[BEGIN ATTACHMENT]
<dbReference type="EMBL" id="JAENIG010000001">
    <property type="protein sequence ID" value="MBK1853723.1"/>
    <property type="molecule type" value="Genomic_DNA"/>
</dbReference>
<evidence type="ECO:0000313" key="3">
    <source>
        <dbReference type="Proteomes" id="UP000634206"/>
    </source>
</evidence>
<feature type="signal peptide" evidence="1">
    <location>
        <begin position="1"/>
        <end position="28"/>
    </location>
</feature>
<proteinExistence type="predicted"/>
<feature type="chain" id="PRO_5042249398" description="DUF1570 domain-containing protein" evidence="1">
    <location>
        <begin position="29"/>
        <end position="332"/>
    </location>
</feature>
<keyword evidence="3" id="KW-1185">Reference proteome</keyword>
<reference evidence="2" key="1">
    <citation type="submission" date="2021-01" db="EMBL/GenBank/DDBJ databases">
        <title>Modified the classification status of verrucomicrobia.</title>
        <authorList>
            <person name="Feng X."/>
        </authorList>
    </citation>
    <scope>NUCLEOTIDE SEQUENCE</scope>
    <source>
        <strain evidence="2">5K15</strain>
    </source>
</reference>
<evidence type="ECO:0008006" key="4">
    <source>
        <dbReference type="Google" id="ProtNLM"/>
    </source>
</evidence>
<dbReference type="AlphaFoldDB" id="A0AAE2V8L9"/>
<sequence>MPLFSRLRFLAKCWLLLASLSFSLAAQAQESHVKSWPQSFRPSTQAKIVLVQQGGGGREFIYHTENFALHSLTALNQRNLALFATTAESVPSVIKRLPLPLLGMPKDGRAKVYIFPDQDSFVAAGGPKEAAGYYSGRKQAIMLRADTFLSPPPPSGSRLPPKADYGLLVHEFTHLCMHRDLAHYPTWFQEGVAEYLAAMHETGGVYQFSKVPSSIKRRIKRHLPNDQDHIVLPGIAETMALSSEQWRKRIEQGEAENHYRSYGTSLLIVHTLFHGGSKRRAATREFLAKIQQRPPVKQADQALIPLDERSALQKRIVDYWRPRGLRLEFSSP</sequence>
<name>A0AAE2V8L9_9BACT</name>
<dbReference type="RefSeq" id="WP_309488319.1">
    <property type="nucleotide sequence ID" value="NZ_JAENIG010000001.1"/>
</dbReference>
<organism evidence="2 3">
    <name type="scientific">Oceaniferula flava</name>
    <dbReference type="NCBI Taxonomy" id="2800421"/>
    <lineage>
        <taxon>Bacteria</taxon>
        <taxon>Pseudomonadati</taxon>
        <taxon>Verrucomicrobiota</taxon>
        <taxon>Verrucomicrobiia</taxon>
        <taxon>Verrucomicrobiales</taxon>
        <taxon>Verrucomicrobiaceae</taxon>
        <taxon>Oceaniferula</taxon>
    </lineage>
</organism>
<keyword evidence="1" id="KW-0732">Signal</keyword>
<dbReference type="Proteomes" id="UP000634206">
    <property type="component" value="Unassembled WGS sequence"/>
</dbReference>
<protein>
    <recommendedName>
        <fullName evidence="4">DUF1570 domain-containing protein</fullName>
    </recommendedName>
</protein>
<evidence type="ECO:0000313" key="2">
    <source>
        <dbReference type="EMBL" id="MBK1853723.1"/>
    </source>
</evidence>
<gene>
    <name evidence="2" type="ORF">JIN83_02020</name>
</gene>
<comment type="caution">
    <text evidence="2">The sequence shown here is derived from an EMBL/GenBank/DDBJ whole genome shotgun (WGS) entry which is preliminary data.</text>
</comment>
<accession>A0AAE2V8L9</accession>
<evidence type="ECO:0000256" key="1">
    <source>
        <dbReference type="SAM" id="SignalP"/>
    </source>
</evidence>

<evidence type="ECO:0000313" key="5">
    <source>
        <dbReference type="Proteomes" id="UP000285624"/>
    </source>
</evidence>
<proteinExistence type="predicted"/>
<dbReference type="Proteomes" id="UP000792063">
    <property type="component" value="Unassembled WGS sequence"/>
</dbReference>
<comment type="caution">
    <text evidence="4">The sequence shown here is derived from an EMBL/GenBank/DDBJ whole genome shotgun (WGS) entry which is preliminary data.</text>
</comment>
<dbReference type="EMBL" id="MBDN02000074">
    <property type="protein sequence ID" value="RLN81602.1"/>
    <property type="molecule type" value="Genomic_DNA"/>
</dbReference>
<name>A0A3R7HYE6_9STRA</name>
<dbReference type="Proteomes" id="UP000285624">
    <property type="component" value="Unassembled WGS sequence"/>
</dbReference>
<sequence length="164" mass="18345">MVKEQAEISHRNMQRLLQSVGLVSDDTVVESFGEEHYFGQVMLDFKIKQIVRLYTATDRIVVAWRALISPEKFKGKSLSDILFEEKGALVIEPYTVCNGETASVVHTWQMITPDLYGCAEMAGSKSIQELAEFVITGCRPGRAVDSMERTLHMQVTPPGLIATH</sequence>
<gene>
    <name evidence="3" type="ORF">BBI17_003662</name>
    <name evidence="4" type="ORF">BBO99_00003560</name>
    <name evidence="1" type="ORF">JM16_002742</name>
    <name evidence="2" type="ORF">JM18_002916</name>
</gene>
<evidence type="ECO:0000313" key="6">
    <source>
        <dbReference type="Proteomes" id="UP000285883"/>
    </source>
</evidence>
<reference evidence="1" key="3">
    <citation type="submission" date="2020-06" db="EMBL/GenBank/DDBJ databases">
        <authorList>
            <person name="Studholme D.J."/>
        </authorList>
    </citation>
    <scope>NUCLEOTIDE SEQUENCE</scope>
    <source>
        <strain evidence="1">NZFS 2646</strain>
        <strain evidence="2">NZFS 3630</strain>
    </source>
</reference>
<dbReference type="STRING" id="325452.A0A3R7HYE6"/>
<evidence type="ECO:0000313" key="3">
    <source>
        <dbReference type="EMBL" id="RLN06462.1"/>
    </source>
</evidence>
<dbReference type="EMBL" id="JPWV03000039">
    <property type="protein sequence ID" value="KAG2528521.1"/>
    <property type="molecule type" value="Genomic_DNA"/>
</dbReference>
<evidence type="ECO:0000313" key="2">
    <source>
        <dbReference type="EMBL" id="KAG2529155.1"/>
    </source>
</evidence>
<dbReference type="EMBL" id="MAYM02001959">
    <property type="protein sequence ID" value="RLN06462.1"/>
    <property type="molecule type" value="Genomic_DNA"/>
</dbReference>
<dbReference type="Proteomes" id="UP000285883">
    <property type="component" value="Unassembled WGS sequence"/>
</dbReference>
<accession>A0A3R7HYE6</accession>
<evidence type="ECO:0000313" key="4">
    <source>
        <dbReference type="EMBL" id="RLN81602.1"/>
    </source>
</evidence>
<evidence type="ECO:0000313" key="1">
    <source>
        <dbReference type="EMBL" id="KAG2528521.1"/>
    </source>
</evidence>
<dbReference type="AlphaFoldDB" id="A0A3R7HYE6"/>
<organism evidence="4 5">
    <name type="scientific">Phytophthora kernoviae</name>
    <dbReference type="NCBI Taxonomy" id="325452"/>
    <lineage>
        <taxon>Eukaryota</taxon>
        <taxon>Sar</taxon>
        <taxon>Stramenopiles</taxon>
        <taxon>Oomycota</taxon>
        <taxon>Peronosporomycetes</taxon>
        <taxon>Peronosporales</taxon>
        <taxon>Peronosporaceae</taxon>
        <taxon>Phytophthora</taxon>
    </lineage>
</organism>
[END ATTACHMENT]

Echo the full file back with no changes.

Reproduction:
<dbReference type="EMBL" id="JAENIG010000001">
    <property type="protein sequence ID" value="MBK1853723.1"/>
    <property type="molecule type" value="Genomic_DNA"/>
</dbReference>
<evidence type="ECO:0000313" key="3">
    <source>
        <dbReference type="Proteomes" id="UP000634206"/>
    </source>
</evidence>
<feature type="signal peptide" evidence="1">
    <location>
        <begin position="1"/>
        <end position="28"/>
    </location>
</feature>
<proteinExistence type="predicted"/>
<feature type="chain" id="PRO_5042249398" description="DUF1570 domain-containing protein" evidence="1">
    <location>
        <begin position="29"/>
        <end position="332"/>
    </location>
</feature>
<keyword evidence="3" id="KW-1185">Reference proteome</keyword>
<reference evidence="2" key="1">
    <citation type="submission" date="2021-01" db="EMBL/GenBank/DDBJ databases">
        <title>Modified the classification status of verrucomicrobia.</title>
        <authorList>
            <person name="Feng X."/>
        </authorList>
    </citation>
    <scope>NUCLEOTIDE SEQUENCE</scope>
    <source>
        <strain evidence="2">5K15</strain>
    </source>
</reference>
<evidence type="ECO:0008006" key="4">
    <source>
        <dbReference type="Google" id="ProtNLM"/>
    </source>
</evidence>
<dbReference type="AlphaFoldDB" id="A0AAE2V8L9"/>
<sequence>MPLFSRLRFLAKCWLLLASLSFSLAAQAQESHVKSWPQSFRPSTQAKIVLVQQGGGGREFIYHTENFALHSLTALNQRNLALFATTAESVPSVIKRLPLPLLGMPKDGRAKVYIFPDQDSFVAAGGPKEAAGYYSGRKQAIMLRADTFLSPPPPSGSRLPPKADYGLLVHEFTHLCMHRDLAHYPTWFQEGVAEYLAAMHETGGVYQFSKVPSSIKRRIKRHLPNDQDHIVLPGIAETMALSSEQWRKRIEQGEAENHYRSYGTSLLIVHTLFHGGSKRRAATREFLAKIQQRPPVKQADQALIPLDERSALQKRIVDYWRPRGLRLEFSSP</sequence>
<name>A0AAE2V8L9_9BACT</name>
<dbReference type="RefSeq" id="WP_309488319.1">
    <property type="nucleotide sequence ID" value="NZ_JAENIG010000001.1"/>
</dbReference>
<organism evidence="2 3">
    <name type="scientific">Oceaniferula flava</name>
    <dbReference type="NCBI Taxonomy" id="2800421"/>
    <lineage>
        <taxon>Bacteria</taxon>
        <taxon>Pseudomonadati</taxon>
        <taxon>Verrucomicrobiota</taxon>
        <taxon>Verrucomicrobiia</taxon>
        <taxon>Verrucomicrobiales</taxon>
        <taxon>Verrucomicrobiaceae</taxon>
        <taxon>Oceaniferula</taxon>
    </lineage>
</organism>
<keyword evidence="1" id="KW-0732">Signal</keyword>
<dbReference type="Proteomes" id="UP000634206">
    <property type="component" value="Unassembled WGS sequence"/>
</dbReference>
<protein>
    <recommendedName>
        <fullName evidence="4">DUF1570 domain-containing protein</fullName>
    </recommendedName>
</protein>
<evidence type="ECO:0000313" key="2">
    <source>
        <dbReference type="EMBL" id="MBK1853723.1"/>
    </source>
</evidence>
<gene>
    <name evidence="2" type="ORF">JIN83_02020</name>
</gene>
<comment type="caution">
    <text evidence="2">The sequence shown here is derived from an EMBL/GenBank/DDBJ whole genome shotgun (WGS) entry which is preliminary data.</text>
</comment>
<accession>A0AAE2V8L9</accession>
<evidence type="ECO:0000256" key="1">
    <source>
        <dbReference type="SAM" id="SignalP"/>
    </source>
</evidence>

<evidence type="ECO:0000313" key="5">
    <source>
        <dbReference type="Proteomes" id="UP000285624"/>
    </source>
</evidence>
<proteinExistence type="predicted"/>
<dbReference type="Proteomes" id="UP000792063">
    <property type="component" value="Unassembled WGS sequence"/>
</dbReference>
<comment type="caution">
    <text evidence="4">The sequence shown here is derived from an EMBL/GenBank/DDBJ whole genome shotgun (WGS) entry which is preliminary data.</text>
</comment>
<dbReference type="EMBL" id="MBDN02000074">
    <property type="protein sequence ID" value="RLN81602.1"/>
    <property type="molecule type" value="Genomic_DNA"/>
</dbReference>
<name>A0A3R7HYE6_9STRA</name>
<dbReference type="Proteomes" id="UP000285624">
    <property type="component" value="Unassembled WGS sequence"/>
</dbReference>
<sequence length="164" mass="18345">MVKEQAEISHRNMQRLLQSVGLVSDDTVVESFGEEHYFGQVMLDFKIKQIVRLYTATDRIVVAWRALISPEKFKGKSLSDILFEEKGALVIEPYTVCNGETASVVHTWQMITPDLYGCAEMAGSKSIQELAEFVITGCRPGRAVDSMERTLHMQVTPPGLIATH</sequence>
<gene>
    <name evidence="3" type="ORF">BBI17_003662</name>
    <name evidence="4" type="ORF">BBO99_00003560</name>
    <name evidence="1" type="ORF">JM16_002742</name>
    <name evidence="2" type="ORF">JM18_002916</name>
</gene>
<evidence type="ECO:0000313" key="6">
    <source>
        <dbReference type="Proteomes" id="UP000285883"/>
    </source>
</evidence>
<reference evidence="1" key="3">
    <citation type="submission" date="2020-06" db="EMBL/GenBank/DDBJ databases">
        <authorList>
            <person name="Studholme D.J."/>
        </authorList>
    </citation>
    <scope>NUCLEOTIDE SEQUENCE</scope>
    <source>
        <strain evidence="1">NZFS 2646</strain>
        <strain evidence="2">NZFS 3630</strain>
    </source>
</reference>
<dbReference type="STRING" id="325452.A0A3R7HYE6"/>
<evidence type="ECO:0000313" key="3">
    <source>
        <dbReference type="EMBL" id="RLN06462.1"/>
    </source>
</evidence>
<dbReference type="EMBL" id="JPWV03000039">
    <property type="protein sequence ID" value="KAG2528521.1"/>
    <property type="molecule type" value="Genomic_DNA"/>
</dbReference>
<evidence type="ECO:0000313" key="2">
    <source>
        <dbReference type="EMBL" id="KAG2529155.1"/>
    </source>
</evidence>
<dbReference type="EMBL" id="MAYM02001959">
    <property type="protein sequence ID" value="RLN06462.1"/>
    <property type="molecule type" value="Genomic_DNA"/>
</dbReference>
<dbReference type="Proteomes" id="UP000285883">
    <property type="component" value="Unassembled WGS sequence"/>
</dbReference>
<accession>A0A3R7HYE6</accession>
<evidence type="ECO:0000313" key="4">
    <source>
        <dbReference type="EMBL" id="RLN81602.1"/>
    </source>
</evidence>
<evidence type="ECO:0000313" key="1">
    <source>
        <dbReference type="EMBL" id="KAG2528521.1"/>
    </source>
</evidence>
<dbReference type="AlphaFoldDB" id="A0A3R7HYE6"/>
<organism evidence="4 5">
    <name type="scientific">Phytophthora kernoviae</name>
    <dbReference type="NCBI Taxonomy" id="325452"/>
    <lineage>
        <taxon>Eukaryota</taxon>
        <taxon>Sar</taxon>
        <taxon>Stramenopiles</taxon>
        <taxon>Oomycota</taxon>
        <taxon>Peronosporomycetes</taxon>
        <taxon>Peronosporales</taxon>
        <taxon>Peronosporaceae</taxon>
        <taxon>Phytophthora</taxon>
    </lineage>
</organism>